If the information provided by each tomographic technique taken separately is insufficient, their combination in a single bivariate histogram may lead to a clearer identification of the materials as function of their local amounts of chloride and iron. Bivariate histograms are conceptually similar to single modality histograms, but instead of transforming one single continuous parameter i into discrete one-dimensional bins of equal size to obtain a distribution \(\rho (i)\), two independent continuous parameters \(i_1\) and \(i_2\) are transformed in two-dimensional bins to obtain a distribution \(\rho (i_1,i_2)\). For this study, the parameters will be the attenuation coefficients for neutron (\(\mu ^{n}\)) and X-ray (\(\mu ^{x}\)) and the distribution will indicate the number of voxels with a specific combination of attenuation coefficients.

Corrosion products identification

Chloride can be found as soluble ions or in the composition of corrosion products such as Akaganéite. Thus, it is important to identify the corrosion products to determine if the detected chlorides pose a threat to the material (soluble ions) or not (trapped inside the Akaganéite crystalline structure). As will be shown in the next session, the bivariate histograms show the presence of different phases, but do not allow to attribute them to a specific material. To determine where the different iron corrosion products are located in the bivariate histogram, X-ray and neutron images of four powder samples of pure corrosion products (Akaganéite, Goethite, Hematite and Magnetite) were acquired. These phases were selected because they are common phases found in this type of archaeological artifact. However, previous studies [1] have shown that Akaganéite, Goethite and Magnetite, but not Hematite, are results of the corrosion mechanisms related to the presence of chloride after excavation. Thus, while the presence of Hematite is not unexpected, the other corrosion products are more likely to be present.

The difference in the material density between these samples (powder) and within the nails (partly solid, partly powder) has to be accounted for. The ratio between neutron and X-ray linear attenuation coefficients remains however constant, since they are both proportional to the density. The values of the cross-section \(\left( \mu / \rho \right) \) for neutron and X-ray are known.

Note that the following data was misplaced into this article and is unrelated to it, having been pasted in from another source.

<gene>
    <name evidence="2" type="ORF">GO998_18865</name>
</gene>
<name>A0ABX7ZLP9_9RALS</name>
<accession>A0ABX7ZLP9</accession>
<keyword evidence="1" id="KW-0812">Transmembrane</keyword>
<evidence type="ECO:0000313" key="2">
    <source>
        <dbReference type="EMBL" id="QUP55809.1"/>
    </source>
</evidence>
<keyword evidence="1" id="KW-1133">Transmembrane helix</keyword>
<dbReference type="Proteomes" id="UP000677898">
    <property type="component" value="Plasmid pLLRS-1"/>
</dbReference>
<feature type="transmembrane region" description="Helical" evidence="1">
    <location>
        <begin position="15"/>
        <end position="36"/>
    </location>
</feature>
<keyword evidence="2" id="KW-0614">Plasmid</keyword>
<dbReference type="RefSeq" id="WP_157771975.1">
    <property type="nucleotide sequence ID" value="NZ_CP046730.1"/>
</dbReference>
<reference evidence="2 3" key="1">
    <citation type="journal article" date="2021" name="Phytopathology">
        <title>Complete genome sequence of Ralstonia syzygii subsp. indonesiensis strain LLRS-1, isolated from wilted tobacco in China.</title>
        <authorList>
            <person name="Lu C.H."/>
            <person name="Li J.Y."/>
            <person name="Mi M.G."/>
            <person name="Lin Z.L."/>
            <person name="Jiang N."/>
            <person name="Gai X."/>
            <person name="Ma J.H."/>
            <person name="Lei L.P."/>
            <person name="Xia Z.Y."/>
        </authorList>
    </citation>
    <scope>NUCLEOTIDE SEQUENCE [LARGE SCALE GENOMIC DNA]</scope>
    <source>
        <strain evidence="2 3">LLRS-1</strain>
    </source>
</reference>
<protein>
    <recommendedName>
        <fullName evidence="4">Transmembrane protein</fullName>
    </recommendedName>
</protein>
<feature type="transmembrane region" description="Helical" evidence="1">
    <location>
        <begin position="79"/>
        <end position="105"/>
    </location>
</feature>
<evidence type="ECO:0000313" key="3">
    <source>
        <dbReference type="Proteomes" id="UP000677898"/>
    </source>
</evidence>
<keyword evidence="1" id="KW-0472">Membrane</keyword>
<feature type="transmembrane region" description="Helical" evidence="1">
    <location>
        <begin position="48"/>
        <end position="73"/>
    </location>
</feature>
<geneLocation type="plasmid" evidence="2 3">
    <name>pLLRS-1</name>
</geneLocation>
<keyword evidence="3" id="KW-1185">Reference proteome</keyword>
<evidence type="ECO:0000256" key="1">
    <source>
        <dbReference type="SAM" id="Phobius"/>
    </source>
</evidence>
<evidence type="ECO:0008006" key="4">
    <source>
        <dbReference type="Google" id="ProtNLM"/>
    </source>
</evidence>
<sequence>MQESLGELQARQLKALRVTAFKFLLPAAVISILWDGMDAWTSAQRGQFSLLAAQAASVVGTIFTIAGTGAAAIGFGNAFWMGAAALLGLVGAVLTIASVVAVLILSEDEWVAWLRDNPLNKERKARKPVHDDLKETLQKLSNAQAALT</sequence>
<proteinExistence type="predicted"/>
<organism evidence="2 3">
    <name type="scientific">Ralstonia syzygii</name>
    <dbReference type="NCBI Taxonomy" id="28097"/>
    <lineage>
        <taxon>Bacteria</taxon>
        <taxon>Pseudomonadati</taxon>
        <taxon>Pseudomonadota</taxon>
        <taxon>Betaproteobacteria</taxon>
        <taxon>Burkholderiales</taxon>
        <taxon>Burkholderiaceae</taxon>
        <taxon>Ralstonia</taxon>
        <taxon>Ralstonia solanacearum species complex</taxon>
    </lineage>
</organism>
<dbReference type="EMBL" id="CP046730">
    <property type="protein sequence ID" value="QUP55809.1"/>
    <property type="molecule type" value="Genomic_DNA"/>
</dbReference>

$$\begin{aligned} \mu ^{n}_{\text {material}}& = {} \left( \frac{\mu }{\rho } \right) _{\text {n}} \rho _{\text {material}} \end{aligned}$$
$$\begin{aligned} \mu ^{x}_{\text {material}} & = {} \left( \frac{\mu }{\rho } \right) _{\text {x}} \rho _{\text {material}} \end{aligned}$$
$$\begin{aligned} \frac{\mu ^{n}_{\text {powder}}}{\mu ^{x}_{\text {powder}}} & = {} \frac{\mu ^{n}_{\text {nail}}}{\mu ^{x}_{\text {nail}}} \end{aligned}$$
$$\begin{aligned} \mu ^{i}_{\text {nail}} & = {} \frac{\rho _{\text {powder}}}{\rho _{\text {nail}}} \mu ^{i}_{\text {powder}} \quad \text { with } i = n,x \end{aligned}$$

These equations show that the attenuation coefficient of each corrosion product in the nail can be derived from the attenuation coefficient of the corrosion product in powder form, if the densities of both physical states (\(\rho _{\text {powder}}\) and \(\rho _{\text {nail}}\)) are known.


Visualization of local changes with neutron tomography

Figure 2 shows cross-sections of the raw 3D images of nail B. On the X-ray tomographic images, light gray levels correspond to the uncorroded iron core and dark gray to the corrosion products. The X-ray images do not show any remarkable difference before and after treatment. On the neutron tomographic images, corrosion products show up in bright (i.e. with a high attenuation coefficient) whereas uncorroded iron core appears in gray. The brightness level of the corrosion products are in agreement with the presence of a highly absorbing element such as chloride. Neutron images show also some changes between before and after treatment. The bright layer in the region close to the surface of the nails is thinner after dechlorination treatment. This is in agreement with a partial removal of chlorides in the corroded region through the treatment. It is also interesting to observe the interface between the head and the tip of the nail. There is some evidence of a structural weakness here. This could be due to the fabrication process, allowing the chlorides to infiltrate the nail deep inside the metal. On the neutron image acquired before treatment (Fig. 2c), this part is in light gray, indicating the presence of chloride. After treatment (Fig. 2d), this same region is in a gray darker than the uncorroded iron core. This phenomenon is not yet understood and will require further investigations as only iron or void is expected here.

Fig. 2
figure 2